The idea of the colour range is to show how each of these casks imparts a different colour. Gold, for instance, is made from a majority of first and second fill American oak, sherry seasoned casks, while when you get up to Ruby, it is comprised of whisky matured in first-fill European oak casks.

The whiskies are currently available in around 60 markets, with the UK and Canada the only ones to have all four in the range.

So, what do the whiskies actually taste like? Here’s a look at what I thought:

Macallan Colour Series in front of Colour fan

Macallan Gold: 40%: around £36:

(n): Quite salty and citrussy, with notes of the fleshy part of a lemon, along with some vanilla.

(p): Oily and vanilla heavy, with some woody and malty notes, golden raisins and sherbert. Fairly sweet with a medium-length finish.

Macallan Amber: 40%: around £46:

(n): More spice heavy than the Gold, with dark chocolate covered ginger, pineapple, orange and apple skins replacing some of that vanilla hit. Some sulphury struck matches on the nose for me too.

(p): Peppery with lots of creamy oranges, mangoes, green grass and sulphur. Bit of a flatter finish for me on this one.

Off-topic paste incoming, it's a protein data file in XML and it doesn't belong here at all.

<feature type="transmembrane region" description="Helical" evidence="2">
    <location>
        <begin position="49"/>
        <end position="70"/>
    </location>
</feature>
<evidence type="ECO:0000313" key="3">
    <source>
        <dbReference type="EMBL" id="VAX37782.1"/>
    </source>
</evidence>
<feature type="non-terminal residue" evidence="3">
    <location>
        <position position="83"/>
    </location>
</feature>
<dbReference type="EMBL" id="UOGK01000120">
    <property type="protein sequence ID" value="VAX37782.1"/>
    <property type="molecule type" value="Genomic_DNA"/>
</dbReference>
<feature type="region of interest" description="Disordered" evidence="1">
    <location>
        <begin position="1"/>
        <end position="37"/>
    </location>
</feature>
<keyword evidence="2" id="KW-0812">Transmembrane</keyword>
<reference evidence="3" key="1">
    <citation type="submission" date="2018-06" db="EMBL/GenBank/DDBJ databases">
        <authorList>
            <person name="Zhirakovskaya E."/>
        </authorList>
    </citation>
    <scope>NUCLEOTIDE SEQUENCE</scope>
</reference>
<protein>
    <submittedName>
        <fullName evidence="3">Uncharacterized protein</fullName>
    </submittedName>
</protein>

Macallan Sienna: 43%: around £64:

(n): A sudden shift into berry territory on this one for me: dark cherries mostly. Then figs, raisins and dark muscovado sugar.

(p): A bit punchier – I preferred this to the 40% ABV on the first two, which I felt made them a bit flat. Sienna takes things up a notch with candied licorice, oranges, toffee and a herbal bite. My favourite palate of the four expressions.

Macallan Ruby: 43%: around £118:

(n): The sherry kick comes in more on this one with lots of dried fruits (cranberries and stewed cherries), cocoa powder and candied oranges.

(p): Quite soft on the palate, with just a bit of zing after a sip or two. More red fruits, dark chocolate and wood chests lead into a spicy finish.

Out of the four, my preferred favourite (in terms of bang for buck in correlation with flavour profile) would have to be Sienna. I didn’t think Ruby – even if it contains older malts – was worth nearly double, but that’s just personal choice. Gold wasn’t too special (I found that vanilla note far too heavy and sweet), but as an interim, Amber stood up with better balance and range in flavour profile.

What was key about these was sitting down and tasting them side by side to see the influence of the wood on both the colour and flavour profile. I’m quite geeky when it comes to whisky, so it was of interest to me. My only other comment? I was slightly annoyed to see on the label the phrase: “Exclusively matured in sherry oak casks from Jerez, Spain.” While it is technically true the casks are made and the wood matured with sherry there, it felt a bit misleading since a good portion of the wood comes originally from the US. But maybe that’s just me being picky.

Whether or not the general consumer will prefer this new range over the regular age statement editions which have been on the market is hard to say, but I do think it’s good for whisky companies to be exploring new territory in this competitive space, even if it does lead to some eyebrow raising in the whisky community. Only time will tell as to whether this way lies the future.